By Toni W. Riley
Anyone who has made a paper airplane has participated in the ancient art of paper folding, better known as origami.
Composed of the Japanese words oru (to fold) and kami (paper), origami has a rich and complex history that spans culture, class and geography. This art form is having a resurgence, especially with the origami crane serving as a symbol of happiness and being a popular wedding favor.
Origami began in Asia after paper was first invented in China around 105 A.D. Monks brought it to Japan in the sixth century. During that time, paper folding was for ceremonial purposes only.
In the 17th century, origami became recreational in Japan and began to show multiple cuts and folds. Paper folding began to flourish as a new art form with the advent of affordable mass-produced paper.
The Froebel method of child education used paper folding both as a way of teaching children geometry and encouraging artistic creativity. German Jews fleeing the holocaust brought this education method using paper folding to the United States.
Lillian Oppenheimer, a native New Yorker, is credited with bringing origami to the west. Lillian began paper folding in 1950 after her children were grown and the death of her husband. She considered paper folding an art form, and she developed the Origami Center for America, which is still an excellent source for origami information and patterns.
Origami is a precise craft, as Karen Shields, retired Holiday Elementary School principal, found out when her grandson, Hugh, taught her and his cousin, Claire, how to make an origami snowflake.
Hugh, 12, has been creating origami sculptures since he was 9. He loves tactile arts and colors, and origami was a perfect craft to merge both of these talents.
“It takes lots of patience,” he said. Karen laughed as she quickly added that patience was one thing the Shields family did possess in high quantities.
Hugh said good quality paper is important to making crisp folds. Colored copy paper works fine, but 12-inch scrap book paper is nice because of its size, he said.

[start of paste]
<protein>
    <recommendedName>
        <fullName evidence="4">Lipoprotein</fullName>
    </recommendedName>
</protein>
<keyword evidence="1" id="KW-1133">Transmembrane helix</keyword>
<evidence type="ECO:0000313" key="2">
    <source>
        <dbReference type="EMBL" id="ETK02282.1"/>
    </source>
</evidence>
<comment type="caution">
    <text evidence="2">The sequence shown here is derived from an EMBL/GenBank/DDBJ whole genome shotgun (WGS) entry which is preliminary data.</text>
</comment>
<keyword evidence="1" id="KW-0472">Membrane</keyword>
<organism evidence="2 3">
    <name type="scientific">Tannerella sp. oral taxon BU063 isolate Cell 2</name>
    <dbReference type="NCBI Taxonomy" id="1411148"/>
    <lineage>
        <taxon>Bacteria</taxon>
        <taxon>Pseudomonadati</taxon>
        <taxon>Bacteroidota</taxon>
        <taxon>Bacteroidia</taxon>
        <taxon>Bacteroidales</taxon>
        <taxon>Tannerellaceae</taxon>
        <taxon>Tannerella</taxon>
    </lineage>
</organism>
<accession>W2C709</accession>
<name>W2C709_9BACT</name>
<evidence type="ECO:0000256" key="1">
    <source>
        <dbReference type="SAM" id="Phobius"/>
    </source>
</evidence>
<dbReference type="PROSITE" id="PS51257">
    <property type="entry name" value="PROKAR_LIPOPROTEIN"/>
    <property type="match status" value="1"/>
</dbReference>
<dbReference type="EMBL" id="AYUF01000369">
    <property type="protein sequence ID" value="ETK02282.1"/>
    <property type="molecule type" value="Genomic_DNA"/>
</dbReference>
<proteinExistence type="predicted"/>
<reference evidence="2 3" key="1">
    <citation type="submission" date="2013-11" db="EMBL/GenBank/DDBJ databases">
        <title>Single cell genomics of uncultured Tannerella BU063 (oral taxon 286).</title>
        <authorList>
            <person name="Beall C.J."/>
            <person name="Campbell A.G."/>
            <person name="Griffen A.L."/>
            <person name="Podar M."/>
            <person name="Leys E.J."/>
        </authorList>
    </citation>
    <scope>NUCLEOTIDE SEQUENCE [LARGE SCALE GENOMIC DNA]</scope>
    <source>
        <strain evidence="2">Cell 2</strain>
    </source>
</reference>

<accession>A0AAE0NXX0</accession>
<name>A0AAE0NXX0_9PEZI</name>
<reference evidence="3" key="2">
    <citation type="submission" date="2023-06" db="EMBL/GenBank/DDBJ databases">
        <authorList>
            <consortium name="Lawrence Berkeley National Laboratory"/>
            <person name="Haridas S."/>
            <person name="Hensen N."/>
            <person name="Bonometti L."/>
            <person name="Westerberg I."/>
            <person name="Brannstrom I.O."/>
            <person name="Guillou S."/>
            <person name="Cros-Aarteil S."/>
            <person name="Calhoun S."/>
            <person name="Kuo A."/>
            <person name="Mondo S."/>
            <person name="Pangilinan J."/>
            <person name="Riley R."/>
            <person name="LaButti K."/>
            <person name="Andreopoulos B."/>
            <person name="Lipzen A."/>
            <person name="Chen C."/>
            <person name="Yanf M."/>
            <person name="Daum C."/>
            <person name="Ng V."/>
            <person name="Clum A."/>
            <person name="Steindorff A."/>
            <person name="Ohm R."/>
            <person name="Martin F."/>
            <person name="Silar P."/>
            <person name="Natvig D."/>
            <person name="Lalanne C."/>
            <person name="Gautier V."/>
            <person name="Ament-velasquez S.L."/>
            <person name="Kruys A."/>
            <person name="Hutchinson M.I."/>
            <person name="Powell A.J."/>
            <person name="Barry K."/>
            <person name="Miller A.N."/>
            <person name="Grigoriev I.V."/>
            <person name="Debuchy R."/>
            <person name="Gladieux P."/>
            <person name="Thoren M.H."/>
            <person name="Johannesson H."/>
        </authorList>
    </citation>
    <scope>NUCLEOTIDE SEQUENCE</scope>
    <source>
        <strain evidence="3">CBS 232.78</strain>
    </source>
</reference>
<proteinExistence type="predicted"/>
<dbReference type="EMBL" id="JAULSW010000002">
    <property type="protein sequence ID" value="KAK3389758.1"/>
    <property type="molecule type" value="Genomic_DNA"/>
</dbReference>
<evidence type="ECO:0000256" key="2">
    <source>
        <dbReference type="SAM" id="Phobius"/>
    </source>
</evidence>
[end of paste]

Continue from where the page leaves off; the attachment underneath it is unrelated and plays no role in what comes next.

Hugh became interested in origami the first time he made a paper hat, and it just “morphed” into bigger projects. His first “official” project was a paper crane, a one-unit project, which means it is made out of one sheet of paper. He’s consistently working on bigger projects, making a 120-unit wreath as a gift for his dad, Marc. This project should take him 10-12 hours to complete.
Hugh, who is self taught, said anyone can make origami. He watches videos on YouTube to learn how to complete origami projects. He would follow the directions, pause the video, then work, pause, then work until the project was completed. There are websites that have diagrams, but he found the videos easier to learn from. He also noted that there is math involved in origami and there are websites that show the math concepts.
He told Karen and Claire that pre-folding was very important and that helped set the pattern into the project. He showed them how to fold and crease the wax paper into crisp edges with their fingernails. As she worked, Karen noted that her manual dexterity left something to be
As they worked, Hugh encouraged Karen and Claire and continually showed them why the precision of the creases was so vital to having an attractive project. When asked what it was like to be on the learning side of a project instead of teaching, Karen laughed and said it was fun being a student, and the student had to depend on the teacher to give good directions, and to model what they needed to do to complete the product, which Hugh was successfully doing.
There were oo’s and ah’s as the snowflakes began to take shape in front of them. Karen, who is an avid quilter, remarked that there were similarities between quilting and origami, especially following precise directions.
As Karen compared her snowflake to the one Hugh had used as an example, she saw how the points on her stars weren’t as precise as Hugh’s. It’s more difficult that you might think, she noted.
Origami can be an inexpensive craft for children who like precision, but it can also be a craft to help children learn to focus and follow directions. To learn more about origami as a craft, visit www.origami-resource-center.com, make-origami.com and origami-fun.com. Type in origami on YouTube to find helpful videos.
By Toni W. Riley